Tuesday, 9 March 2010


Left: Ares (God of War) with Phobos (God of Panic, his son) and Nike (Godess of Victory, his daughter).

One of the core features of dysfunctional human units is fear of conflict. This is pathological in the sense that what needs to be said and done is not said and done because there is fear of punishment, ridicule or severe criticism.

There are several phobias closely related to fear of conflict such as Allodoxaphobia (fear of opinions), and Rhabdophobia (fear of being severely punished). However, in every day life people may act out of habit without even having any awareness when they are frightened. In other words fears can be set in as parts of personality.
From a psychodynamic point of view one would say that traumatic life experiences lead to fear of conflict. Thus a child learns that standing up to adults is very dangerous even though there is apparent weakness in adult(s) such as stupidity, cruelty, lying or abuse. Therefore, from the bad experience there is expectation of the future conflict being laden with anxiety and punishment.
I have certainly seen cases where speaking up against the abuse led to murders but also victory against the abuser(s) eventually.
To overcome fear of conflict one can take several measures. Hypnosis is a good way to learn relaxation and positive visualizations experiences where one is a winner and not a loser.
Self-hypnosis is another way for imaginative individuals who can design their own "experiences" to visualize.
Daily treatment for fear is my prescription. This involves being open to new experiences even if it is very simple such as taking a new walk or route when driving. Enriching everyday life experience is not difficult even if it requires an effort to start with. It could be cooking new dishes every day. Doing new sports even without the need to commit to it permanently is helpful to eradicate habitual reaction to new things with fear.
Excellent managers know about psychodynamic approach to managing their staff. A lot of problems at work arise out of fear of inadequacy and fear of inferiority. These fears are often not conscious and can manifest in a number of ways:
1. Psychosomatic problems such as headaches, stomaches
2. Hostility to others
3. Feeling depressed
4. Not able to sleep properly
5. Avoidance behaviours (eg of work duties, but can be family duties or in other relationships)
6. Feeling anxious
7. Anger
8. Aggression
9. Procrastination
10. Lying
11. Loss of appetite
12. Losing things/Forgetting
13. Embarrassment, shame and guilt leading to a lack of commitment
The above list is probably not complete, but above are the behavioural patterns that came to my mind promptly when thinking about the fear of inadequacy and inferiority.
It is easier for people, in general, to face up to sadness first, anger second, but fears can be most resistant as it is, of course, frightening.
To enable individuals to leave dysfunctional social units an escape route is required and depending on the situation there are a variety of options.
For some people it may mean changing everything: home, friends, and country.

It is possible to introduce changes to dysfunctional units and the work takes years and commitment.
The institutional fear of conflict may be based on economic interests but also staff mentality favouring quiet life and secure salary. Some professions like medicine may appear attractive as there is pseudo security of earnings combined with all the excitement of medical emergencies.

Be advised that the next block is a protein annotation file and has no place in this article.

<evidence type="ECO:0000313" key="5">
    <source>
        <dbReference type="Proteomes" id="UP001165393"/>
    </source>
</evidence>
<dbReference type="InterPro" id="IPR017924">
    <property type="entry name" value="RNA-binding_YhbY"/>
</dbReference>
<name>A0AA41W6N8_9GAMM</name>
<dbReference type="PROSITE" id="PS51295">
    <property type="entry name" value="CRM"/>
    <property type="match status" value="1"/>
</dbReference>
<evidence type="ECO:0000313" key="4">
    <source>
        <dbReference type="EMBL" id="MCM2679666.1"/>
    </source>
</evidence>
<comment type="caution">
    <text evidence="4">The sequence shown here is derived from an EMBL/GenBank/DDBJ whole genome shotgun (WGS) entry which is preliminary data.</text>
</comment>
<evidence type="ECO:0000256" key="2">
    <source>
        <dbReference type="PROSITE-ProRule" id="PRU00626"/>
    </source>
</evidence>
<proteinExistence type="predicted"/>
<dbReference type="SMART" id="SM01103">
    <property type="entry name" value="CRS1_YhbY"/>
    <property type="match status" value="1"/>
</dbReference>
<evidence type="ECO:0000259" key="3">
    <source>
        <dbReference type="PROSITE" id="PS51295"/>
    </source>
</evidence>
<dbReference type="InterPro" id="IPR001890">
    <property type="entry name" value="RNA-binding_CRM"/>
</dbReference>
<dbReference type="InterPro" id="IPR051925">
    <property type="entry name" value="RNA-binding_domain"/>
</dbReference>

There may be fear that innocent people would be punished if challenge is made eg to the system. For example, what would happen to poor people's health if there is more private health provision? Some people may never want to even talk about it in fear that it could be bad with no guaranteed health provision for all that has high quality.
There are different ways in which individuals can protect themselves when fears are reasonable: such as finding outside support. Children can call charities in some countries, or talk to their teachers when in a situation where fear of conflict is great.

Adults can have professional advice and help (such as medical and legal) but all of those can fail you if you have stumbled inadvertently across system fault(s).
Even professional politicians have known for thousands of years that there is nothing more dangerous than attempting social change. For that reason alone some people do little, some die and some become legends.
Greek mythology is of interest here. Aphrodite, Goddess of Love had several children with Ares, God of war:
twins: Phobos (God of Panic) and Deimos (God of Terror)
Eris (Goddess of Hate)
Nike (Goddess of Victory)
Harmonia (Goddess of Harmony).
It is rather obvious which children went to war with Ares.
Harmonia was probably the only one in Greek mythology who at her wedding ceremony had all the Gods attending. However, as she was the product of adulterous affair and Aphrodite's husband knew that, he gave her as a wedding present a cursed necklace that would mean endless tragedy to her or anyone else who possessed it. She suffered one tragedy after another and had to go into exile to Illyria. There she and her husband had conflicts with local tribes but won at the end. After that she and her husband metamorphosed into dragons to be carried to Elysium., heaven for heroes.
Thus, even Harmonia could not escape conflict and only became immortal and happy by engaging in conflict.

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